Re: Singletons / classes with only one member

"Daniel T." <>
Sat, 28 Feb 2009 10:19:09 -0800 (PST)
On Feb 27, 12:30=EF=BF=BDpm, W Karas <> wrote:

Suppose you have a class that has only one instance, and
there is little reason to think it would ever make sense
for the class to have more than one instance. =EF=BF=BDWhat are
some criteria for deciding whether it should even be a

The most important criteria is whether having more than one object of
the class would cause errors, or how important that constraint is.

Often I see programmers make a class a Singleton simply because they
cannot see any reason to have more than one object and want global
access to it. Rather than asking how likely it is that more than one
instance will exist, you should be asking if there would be any
problems with multiple instances existing.

[examples snipped]

The one obvious advantage of a class is that privacy is
strictly enforced by the compiler (as opposed to putting
private stuff in a sub-namespace that is private by

Putting the private stuff in an unnamed namespace in the implimation
file is a pretty strict enforcement of privacy.

The obvious advantage of a class is that one can make multiple
instances at a later date, with little modification.

The disadvantage of a class is the classic problem of
trying to minimize implementation details in the header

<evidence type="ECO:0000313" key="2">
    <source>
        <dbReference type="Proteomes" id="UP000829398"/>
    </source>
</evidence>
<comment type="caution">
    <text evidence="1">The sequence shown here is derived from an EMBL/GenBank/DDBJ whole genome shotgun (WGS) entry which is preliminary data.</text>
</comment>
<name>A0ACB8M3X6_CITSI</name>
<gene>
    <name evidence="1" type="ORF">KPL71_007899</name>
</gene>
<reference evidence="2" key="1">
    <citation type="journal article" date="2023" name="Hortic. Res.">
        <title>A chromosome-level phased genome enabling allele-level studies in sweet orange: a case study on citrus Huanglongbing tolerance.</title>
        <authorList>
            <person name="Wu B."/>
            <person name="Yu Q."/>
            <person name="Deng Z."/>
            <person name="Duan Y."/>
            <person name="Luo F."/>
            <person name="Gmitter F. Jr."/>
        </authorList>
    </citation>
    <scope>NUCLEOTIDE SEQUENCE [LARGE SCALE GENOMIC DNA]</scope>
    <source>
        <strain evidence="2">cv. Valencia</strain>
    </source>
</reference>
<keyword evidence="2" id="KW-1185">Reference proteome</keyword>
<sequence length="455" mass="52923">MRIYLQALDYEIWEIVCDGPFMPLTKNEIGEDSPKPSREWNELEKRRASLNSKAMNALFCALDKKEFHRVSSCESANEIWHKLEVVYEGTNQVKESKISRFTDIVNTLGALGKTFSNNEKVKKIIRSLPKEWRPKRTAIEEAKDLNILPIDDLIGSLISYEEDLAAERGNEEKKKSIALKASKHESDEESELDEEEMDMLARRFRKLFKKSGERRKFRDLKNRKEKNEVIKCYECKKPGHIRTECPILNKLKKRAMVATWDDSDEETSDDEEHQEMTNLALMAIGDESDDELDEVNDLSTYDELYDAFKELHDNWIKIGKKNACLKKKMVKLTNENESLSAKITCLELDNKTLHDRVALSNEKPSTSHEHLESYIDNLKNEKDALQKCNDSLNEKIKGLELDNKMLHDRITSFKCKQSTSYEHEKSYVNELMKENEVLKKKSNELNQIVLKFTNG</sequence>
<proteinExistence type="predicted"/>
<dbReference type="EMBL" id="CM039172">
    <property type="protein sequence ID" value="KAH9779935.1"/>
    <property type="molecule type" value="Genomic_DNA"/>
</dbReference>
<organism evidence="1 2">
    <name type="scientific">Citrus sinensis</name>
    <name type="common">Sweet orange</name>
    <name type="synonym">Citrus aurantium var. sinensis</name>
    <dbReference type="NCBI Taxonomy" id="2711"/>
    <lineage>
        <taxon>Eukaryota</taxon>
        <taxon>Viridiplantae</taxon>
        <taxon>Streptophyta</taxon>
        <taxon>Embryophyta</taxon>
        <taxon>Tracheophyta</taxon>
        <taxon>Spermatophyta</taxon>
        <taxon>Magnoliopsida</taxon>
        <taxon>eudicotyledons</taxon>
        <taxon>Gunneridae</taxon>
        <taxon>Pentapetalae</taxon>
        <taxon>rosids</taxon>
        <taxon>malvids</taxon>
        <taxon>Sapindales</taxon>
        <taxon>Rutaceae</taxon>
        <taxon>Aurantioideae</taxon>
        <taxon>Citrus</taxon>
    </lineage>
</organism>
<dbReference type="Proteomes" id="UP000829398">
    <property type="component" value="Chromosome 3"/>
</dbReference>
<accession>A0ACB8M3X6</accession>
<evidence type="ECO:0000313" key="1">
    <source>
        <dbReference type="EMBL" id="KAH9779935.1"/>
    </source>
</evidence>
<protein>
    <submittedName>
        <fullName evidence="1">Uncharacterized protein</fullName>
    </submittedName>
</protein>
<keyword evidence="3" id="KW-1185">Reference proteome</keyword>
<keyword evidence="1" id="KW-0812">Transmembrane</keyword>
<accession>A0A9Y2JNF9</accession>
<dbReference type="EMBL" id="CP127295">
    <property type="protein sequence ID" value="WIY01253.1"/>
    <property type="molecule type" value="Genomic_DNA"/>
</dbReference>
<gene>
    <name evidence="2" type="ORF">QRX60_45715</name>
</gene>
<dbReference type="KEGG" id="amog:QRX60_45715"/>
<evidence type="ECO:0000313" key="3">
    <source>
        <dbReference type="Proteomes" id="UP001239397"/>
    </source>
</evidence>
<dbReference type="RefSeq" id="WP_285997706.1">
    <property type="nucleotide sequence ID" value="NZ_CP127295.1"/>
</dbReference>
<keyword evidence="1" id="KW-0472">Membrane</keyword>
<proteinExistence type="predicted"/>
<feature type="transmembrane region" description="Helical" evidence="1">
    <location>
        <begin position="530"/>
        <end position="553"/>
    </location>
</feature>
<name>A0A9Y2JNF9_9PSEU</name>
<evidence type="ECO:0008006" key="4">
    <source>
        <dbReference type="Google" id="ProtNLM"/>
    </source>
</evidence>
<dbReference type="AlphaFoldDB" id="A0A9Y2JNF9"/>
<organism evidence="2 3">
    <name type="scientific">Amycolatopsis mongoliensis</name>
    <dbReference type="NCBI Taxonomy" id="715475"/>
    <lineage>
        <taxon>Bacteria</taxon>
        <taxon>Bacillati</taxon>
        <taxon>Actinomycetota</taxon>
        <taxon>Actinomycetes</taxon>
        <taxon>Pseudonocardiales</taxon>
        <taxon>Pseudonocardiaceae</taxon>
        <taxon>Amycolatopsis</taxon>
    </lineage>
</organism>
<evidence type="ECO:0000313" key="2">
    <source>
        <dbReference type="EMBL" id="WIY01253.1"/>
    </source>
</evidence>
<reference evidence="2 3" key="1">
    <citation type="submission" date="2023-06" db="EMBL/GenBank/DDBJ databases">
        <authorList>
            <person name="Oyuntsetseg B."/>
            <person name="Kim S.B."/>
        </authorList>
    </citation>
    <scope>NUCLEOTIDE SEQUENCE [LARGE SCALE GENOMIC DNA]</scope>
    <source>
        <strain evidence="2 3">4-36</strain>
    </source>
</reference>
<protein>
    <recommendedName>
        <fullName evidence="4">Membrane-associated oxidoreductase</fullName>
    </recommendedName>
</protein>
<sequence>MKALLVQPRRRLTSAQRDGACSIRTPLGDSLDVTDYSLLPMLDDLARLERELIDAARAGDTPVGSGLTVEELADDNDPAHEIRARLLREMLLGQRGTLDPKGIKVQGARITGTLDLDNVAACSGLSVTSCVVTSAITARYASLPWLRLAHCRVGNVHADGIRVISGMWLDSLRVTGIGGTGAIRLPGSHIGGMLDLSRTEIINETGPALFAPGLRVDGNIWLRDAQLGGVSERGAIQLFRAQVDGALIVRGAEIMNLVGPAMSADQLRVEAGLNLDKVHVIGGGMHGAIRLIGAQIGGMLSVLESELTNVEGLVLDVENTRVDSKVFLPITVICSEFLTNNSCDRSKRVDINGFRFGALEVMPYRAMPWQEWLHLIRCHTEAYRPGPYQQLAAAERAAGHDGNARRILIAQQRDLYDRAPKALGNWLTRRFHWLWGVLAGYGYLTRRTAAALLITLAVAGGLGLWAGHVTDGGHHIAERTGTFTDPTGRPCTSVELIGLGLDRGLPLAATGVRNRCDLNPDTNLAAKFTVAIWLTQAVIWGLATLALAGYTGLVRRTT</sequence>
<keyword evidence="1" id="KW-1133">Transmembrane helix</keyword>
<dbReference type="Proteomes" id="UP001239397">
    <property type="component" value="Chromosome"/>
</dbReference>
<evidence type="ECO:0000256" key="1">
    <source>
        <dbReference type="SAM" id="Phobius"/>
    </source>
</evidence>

file for external code. =EF=BF=BDI'm aware of the technique of
using a pointer or reference to class private data, but
is it more trouble than it's worth? =EF=BF=BDIt seem generally
unintuitive to have a class of objects with only one
object in it.

What you describe is often called the "pimpl" idiom. I suggest that it
only be used to provide compiler firewalls. I have had times when
modifying a header file meant a 30 minute recompile, and the class'
privates were still quite volitile. In those cases, the pimpl idiom
makes a lot of sinse, but not as a matter of course.

The keyword "class" is pretty overloaded in C++ code. It is often used
to express interfaces, namespaces, and clumps of pure data as well as
the classical notion of Class. I suggest that in those situations
where some other keyword would work just as well, maybe it's a good
idea to use it.

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